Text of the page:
The most recent statistics for Washington State’s assisted suicide laws demonstrate what we have seen in jurisdiction after jurisdiction that have passed these laws: a dramatic increase in assisted suicide deaths, the emergence of “specialist” assisted suicide doctors, the lack of psychological care… it’s an all-too-familiar story.
An increase in assisted suicide deaths
In the ten years since the law has passed, the number of assisted suicides has increased by 300 per cent. It is a similar trend to what we have seen in other jurisdictions where assisted suicide has been legalised. What begins as promised “limited use” expands to become a much more common cause of death.
Inadequate pain control or concern about it does not motivate requests
As we see consistently in the statistics from Oregon, inadequate pain control or concern about it is not in the top 5 reasons patients requested assisted suicide. In Washington in 2018, the top five reasons that a patient requested assisted suicide were:
- A loss of autonomy;
- Being less able to engage in activities making life enjoyable;
- A loss of dignity;
- Being a burden on family, friends and caregivers; and
- Losing control of bodily functions.
Assisted suicide advocates often claim that these laws are needed to avoid pain that cannot be relieved, but consistently, pain is not a motivating concern for patients.
Financial considerations play into the decision
Almost one in ten patients cite the financial implications of treatment as a reason for requesting assisted suicide. If governments were committed to providing genuine end-of-life choices, then we would not be seeing a significant number of patients asking for lethal drugs because they cannot afford treatment.
Almost no psychological treatment is provided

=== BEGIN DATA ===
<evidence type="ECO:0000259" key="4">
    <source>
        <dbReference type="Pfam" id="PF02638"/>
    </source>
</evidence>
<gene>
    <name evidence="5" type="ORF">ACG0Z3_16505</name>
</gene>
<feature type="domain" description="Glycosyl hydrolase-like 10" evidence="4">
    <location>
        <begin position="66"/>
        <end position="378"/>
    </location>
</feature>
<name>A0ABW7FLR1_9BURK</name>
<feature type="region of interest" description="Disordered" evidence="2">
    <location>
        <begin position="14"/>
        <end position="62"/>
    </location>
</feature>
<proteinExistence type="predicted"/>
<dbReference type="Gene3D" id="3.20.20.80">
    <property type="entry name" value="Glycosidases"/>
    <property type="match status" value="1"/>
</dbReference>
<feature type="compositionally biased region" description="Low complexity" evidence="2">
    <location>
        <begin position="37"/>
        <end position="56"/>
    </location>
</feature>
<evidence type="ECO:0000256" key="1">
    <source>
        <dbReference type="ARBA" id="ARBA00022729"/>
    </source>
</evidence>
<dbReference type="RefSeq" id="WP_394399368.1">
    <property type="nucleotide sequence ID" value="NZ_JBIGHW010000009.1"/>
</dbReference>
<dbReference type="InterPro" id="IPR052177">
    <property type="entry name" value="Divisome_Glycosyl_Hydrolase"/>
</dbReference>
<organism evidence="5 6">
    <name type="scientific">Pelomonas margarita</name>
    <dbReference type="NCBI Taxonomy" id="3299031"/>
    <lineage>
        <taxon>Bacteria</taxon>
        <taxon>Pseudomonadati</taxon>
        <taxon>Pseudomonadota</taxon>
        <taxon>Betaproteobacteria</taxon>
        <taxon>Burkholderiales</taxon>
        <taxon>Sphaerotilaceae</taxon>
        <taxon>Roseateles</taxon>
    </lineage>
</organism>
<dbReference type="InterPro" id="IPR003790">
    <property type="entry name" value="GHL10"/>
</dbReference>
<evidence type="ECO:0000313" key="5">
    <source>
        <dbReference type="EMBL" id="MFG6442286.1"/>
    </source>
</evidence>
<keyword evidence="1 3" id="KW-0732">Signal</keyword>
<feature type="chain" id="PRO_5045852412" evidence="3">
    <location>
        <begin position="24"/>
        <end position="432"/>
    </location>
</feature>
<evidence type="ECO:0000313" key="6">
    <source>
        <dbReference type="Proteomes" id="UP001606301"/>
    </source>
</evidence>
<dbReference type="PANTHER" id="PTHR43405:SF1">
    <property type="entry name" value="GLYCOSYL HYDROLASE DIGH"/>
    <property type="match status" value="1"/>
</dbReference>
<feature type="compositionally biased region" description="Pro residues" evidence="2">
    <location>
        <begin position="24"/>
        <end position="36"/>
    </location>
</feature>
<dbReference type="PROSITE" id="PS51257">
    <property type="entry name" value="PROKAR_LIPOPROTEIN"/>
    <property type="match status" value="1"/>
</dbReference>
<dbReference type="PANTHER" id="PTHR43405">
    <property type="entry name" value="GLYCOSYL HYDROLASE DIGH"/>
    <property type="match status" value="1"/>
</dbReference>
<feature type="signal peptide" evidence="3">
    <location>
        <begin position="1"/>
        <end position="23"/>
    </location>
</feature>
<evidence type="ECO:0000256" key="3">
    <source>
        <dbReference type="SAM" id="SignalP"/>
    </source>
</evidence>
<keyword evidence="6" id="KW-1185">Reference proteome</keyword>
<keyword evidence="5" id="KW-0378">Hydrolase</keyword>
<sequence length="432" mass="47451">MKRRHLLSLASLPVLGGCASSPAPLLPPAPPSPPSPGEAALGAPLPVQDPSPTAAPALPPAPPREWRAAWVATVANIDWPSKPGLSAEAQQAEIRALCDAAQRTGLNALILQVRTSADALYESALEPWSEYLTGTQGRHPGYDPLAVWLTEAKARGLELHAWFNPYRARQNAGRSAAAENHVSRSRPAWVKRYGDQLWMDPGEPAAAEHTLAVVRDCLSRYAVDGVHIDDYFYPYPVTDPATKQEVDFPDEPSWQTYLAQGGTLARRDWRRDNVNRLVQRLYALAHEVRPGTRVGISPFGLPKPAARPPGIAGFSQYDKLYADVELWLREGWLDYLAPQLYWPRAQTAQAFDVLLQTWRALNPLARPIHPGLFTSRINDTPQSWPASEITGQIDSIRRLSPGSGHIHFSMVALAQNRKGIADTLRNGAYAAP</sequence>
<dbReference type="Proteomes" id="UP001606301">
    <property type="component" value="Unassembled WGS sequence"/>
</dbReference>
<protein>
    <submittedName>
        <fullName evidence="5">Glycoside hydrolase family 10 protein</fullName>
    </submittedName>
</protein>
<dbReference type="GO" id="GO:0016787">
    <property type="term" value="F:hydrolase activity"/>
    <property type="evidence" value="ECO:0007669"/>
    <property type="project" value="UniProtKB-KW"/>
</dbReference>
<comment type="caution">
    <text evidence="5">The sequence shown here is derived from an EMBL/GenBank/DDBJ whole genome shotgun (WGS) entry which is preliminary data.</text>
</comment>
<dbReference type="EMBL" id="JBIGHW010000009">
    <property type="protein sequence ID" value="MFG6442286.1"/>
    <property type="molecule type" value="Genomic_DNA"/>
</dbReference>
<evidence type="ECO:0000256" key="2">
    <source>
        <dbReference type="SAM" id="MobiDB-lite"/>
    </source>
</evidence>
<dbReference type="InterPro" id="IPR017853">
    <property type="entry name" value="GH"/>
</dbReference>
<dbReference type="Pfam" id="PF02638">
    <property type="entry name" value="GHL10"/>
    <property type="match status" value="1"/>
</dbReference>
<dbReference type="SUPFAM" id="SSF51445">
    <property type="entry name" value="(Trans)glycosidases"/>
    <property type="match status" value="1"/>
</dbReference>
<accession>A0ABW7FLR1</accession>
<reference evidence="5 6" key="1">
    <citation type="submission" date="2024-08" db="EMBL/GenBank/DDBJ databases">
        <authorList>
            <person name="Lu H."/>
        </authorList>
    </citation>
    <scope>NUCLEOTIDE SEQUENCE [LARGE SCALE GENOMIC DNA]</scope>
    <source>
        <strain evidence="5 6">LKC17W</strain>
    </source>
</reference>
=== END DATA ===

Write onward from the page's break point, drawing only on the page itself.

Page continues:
According to the data, only 4 per cent of patients were referred for psychological or psychiatric evaluation before being given lethal drugs. Despite the significant psychological impact of being diagnosed with a terminal illness, and the evidence which shows the positive impact that treatment for depression can have on a patient’s acceptance of treatment options, it is alarming that only a tiny percentage of patients are referred for psychological or psychiatric assessment.
The rise of “specialist” assisted suicide doctors
In 2018, in 50 per cent of deaths, the doctor who prescribed the lethal drugs had known the patient for less than six months. The majority of cases, it seems, do not involve a long-term relationship between the doctor and patient.
Even more alarming, in some cases (the number of which was not reported), the length of the doctor-patient relationship was less than one week. Less than one week. This is evidence that there are doctors available who are willing to sign off on lethal drugs without having any meaningful relationship of care with the patient involved.
The latest data from Washington State is a reminder that assisted suicide laws follow a similar theme… expansion of use, lack of psychological and even medical care, and a true lack of end-of-life “choices.”